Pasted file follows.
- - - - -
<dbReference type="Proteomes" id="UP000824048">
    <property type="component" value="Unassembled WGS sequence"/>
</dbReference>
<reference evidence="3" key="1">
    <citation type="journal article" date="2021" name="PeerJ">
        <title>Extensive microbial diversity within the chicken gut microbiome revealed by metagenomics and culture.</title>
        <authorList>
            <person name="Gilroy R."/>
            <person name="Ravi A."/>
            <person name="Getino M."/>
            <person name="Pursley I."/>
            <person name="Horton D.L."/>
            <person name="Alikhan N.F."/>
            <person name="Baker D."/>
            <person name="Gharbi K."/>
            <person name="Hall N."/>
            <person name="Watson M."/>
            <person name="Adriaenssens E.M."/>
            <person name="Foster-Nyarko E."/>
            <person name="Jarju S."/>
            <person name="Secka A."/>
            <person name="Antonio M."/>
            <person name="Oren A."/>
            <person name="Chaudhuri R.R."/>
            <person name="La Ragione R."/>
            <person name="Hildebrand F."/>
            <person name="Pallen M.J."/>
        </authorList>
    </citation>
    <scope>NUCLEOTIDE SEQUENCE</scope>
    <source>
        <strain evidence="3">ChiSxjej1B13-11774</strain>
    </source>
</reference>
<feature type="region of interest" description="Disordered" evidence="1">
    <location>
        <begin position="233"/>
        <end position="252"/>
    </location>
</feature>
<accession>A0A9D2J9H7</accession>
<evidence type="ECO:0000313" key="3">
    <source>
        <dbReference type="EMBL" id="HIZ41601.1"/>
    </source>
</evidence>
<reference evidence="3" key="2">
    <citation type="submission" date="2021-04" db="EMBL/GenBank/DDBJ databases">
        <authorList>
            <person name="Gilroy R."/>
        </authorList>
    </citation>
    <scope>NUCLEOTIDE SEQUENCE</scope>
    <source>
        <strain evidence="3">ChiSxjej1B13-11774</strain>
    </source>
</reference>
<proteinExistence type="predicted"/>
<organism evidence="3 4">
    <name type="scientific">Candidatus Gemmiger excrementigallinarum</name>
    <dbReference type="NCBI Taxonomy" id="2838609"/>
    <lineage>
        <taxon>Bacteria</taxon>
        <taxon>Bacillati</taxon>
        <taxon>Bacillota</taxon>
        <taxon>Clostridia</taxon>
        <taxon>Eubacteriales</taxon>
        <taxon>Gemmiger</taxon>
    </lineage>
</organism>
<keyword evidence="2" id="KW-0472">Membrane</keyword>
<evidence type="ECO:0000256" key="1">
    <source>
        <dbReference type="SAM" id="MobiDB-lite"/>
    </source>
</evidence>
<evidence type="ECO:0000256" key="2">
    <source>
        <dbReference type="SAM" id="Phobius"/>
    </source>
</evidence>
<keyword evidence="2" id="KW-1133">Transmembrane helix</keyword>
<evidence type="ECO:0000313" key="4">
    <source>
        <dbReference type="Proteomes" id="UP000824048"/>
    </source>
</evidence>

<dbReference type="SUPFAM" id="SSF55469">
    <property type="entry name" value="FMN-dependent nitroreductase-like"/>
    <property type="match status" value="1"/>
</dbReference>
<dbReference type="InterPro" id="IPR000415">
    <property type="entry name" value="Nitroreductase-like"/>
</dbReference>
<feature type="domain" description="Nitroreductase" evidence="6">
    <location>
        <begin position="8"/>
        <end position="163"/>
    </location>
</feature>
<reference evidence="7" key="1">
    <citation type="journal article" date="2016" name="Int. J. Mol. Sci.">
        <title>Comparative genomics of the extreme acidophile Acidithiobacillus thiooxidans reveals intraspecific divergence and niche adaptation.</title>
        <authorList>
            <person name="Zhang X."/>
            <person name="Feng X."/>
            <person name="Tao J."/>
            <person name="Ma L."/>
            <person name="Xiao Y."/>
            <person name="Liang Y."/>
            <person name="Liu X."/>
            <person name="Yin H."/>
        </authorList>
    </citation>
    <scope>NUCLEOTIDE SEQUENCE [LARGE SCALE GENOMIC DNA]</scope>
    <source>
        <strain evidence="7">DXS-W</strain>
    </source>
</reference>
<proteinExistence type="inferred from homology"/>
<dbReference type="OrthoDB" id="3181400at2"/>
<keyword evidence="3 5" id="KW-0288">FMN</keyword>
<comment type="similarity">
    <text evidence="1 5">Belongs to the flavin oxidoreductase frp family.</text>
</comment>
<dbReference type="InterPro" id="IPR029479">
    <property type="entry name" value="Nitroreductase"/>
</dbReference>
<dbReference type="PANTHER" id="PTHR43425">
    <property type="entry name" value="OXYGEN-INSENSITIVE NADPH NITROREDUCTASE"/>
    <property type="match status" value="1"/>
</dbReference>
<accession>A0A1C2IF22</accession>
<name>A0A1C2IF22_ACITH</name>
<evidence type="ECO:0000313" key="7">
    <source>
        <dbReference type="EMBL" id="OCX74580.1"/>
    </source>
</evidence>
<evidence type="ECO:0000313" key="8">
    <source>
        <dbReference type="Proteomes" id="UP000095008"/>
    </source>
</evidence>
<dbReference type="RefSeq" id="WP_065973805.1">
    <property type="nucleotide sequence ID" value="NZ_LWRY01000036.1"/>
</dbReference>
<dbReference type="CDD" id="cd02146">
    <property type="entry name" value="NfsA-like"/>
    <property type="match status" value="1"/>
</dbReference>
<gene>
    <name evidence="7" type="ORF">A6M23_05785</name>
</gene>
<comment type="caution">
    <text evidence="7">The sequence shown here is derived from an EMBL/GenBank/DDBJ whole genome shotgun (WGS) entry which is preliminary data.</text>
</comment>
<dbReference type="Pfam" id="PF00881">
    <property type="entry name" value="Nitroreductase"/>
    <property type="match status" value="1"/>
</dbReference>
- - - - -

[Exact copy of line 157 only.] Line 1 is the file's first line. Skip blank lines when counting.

</comment>